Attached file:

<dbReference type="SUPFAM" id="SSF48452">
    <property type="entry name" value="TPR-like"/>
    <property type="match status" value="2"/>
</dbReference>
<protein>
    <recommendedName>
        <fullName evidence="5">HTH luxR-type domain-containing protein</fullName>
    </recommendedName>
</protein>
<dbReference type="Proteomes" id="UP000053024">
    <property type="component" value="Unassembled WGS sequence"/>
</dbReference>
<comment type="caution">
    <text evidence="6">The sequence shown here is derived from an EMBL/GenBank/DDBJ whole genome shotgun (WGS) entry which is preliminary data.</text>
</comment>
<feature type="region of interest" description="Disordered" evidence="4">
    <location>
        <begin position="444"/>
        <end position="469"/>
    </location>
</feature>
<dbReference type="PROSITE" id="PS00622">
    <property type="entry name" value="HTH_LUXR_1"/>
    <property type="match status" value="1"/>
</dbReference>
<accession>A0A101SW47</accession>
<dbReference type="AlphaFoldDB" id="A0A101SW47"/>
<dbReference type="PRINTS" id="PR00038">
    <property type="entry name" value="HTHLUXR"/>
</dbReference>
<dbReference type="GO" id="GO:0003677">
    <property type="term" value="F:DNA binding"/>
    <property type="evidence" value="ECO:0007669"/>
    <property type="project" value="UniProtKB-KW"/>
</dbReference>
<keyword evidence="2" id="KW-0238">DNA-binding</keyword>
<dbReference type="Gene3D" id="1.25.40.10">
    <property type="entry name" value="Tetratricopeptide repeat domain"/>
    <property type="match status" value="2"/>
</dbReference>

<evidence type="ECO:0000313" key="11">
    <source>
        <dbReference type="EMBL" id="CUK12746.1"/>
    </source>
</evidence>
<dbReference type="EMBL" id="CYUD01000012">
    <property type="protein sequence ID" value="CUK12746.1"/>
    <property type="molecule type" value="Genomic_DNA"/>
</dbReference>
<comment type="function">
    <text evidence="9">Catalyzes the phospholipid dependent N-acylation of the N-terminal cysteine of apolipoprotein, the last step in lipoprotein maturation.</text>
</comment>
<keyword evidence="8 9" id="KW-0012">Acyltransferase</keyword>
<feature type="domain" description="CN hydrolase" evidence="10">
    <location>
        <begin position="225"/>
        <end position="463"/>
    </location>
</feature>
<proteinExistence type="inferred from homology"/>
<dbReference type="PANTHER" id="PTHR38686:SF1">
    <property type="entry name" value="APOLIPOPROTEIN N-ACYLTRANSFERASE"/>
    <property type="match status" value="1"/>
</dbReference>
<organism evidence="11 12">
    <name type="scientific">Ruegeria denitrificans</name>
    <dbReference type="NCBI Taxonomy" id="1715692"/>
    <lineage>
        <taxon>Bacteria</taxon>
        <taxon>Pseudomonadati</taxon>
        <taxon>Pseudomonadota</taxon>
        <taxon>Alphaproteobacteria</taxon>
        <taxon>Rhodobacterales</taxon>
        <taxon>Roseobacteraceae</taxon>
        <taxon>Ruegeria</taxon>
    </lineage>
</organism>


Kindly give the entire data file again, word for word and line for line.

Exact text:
<dbReference type="SUPFAM" id="SSF48452">
    <property type="entry name" value="TPR-like"/>
    <property type="match status" value="2"/>
</dbReference>
<protein>
    <recommendedName>
        <fullName evidence="5">HTH luxR-type domain-containing protein</fullName>
    </recommendedName>
</protein>
<dbReference type="Proteomes" id="UP000053024">
    <property type="component" value="Unassembled WGS sequence"/>
</dbReference>
<comment type="caution">
    <text evidence="6">The sequence shown here is derived from an EMBL/GenBank/DDBJ whole genome shotgun (WGS) entry which is preliminary data.</text>
</comment>
<feature type="region of interest" description="Disordered" evidence="4">
    <location>
        <begin position="444"/>
        <end position="469"/>
    </location>
</feature>
<dbReference type="PROSITE" id="PS00622">
    <property type="entry name" value="HTH_LUXR_1"/>
    <property type="match status" value="1"/>
</dbReference>
<accession>A0A101SW47</accession>
<dbReference type="AlphaFoldDB" id="A0A101SW47"/>
<dbReference type="PRINTS" id="PR00038">
    <property type="entry name" value="HTHLUXR"/>
</dbReference>
<dbReference type="GO" id="GO:0003677">
    <property type="term" value="F:DNA binding"/>
    <property type="evidence" value="ECO:0007669"/>
    <property type="project" value="UniProtKB-KW"/>
</dbReference>
<keyword evidence="2" id="KW-0238">DNA-binding</keyword>
<dbReference type="Gene3D" id="1.25.40.10">
    <property type="entry name" value="Tetratricopeptide repeat domain"/>
    <property type="match status" value="2"/>
</dbReference>

<evidence type="ECO:0000313" key="11">
    <source>
        <dbReference type="EMBL" id="CUK12746.1"/>
    </source>
</evidence>
<dbReference type="EMBL" id="CYUD01000012">
    <property type="protein sequence ID" value="CUK12746.1"/>
    <property type="molecule type" value="Genomic_DNA"/>
</dbReference>
<comment type="function">
    <text evidence="9">Catalyzes the phospholipid dependent N-acylation of the N-terminal cysteine of apolipoprotein, the last step in lipoprotein maturation.</text>
</comment>
<keyword evidence="8 9" id="KW-0012">Acyltransferase</keyword>
<feature type="domain" description="CN hydrolase" evidence="10">
    <location>
        <begin position="225"/>
        <end position="463"/>
    </location>
</feature>
<proteinExistence type="inferred from homology"/>
<dbReference type="PANTHER" id="PTHR38686:SF1">
    <property type="entry name" value="APOLIPOPROTEIN N-ACYLTRANSFERASE"/>
    <property type="match status" value="1"/>
</dbReference>
<organism evidence="11 12">
    <name type="scientific">Ruegeria denitrificans</name>
    <dbReference type="NCBI Taxonomy" id="1715692"/>
    <lineage>
        <taxon>Bacteria</taxon>
        <taxon>Pseudomonadati</taxon>
        <taxon>Pseudomonadota</taxon>
        <taxon>Alphaproteobacteria</taxon>
        <taxon>Rhodobacterales</taxon>
        <taxon>Roseobacteraceae</taxon>
        <taxon>Ruegeria</taxon>
    </lineage>
</organism>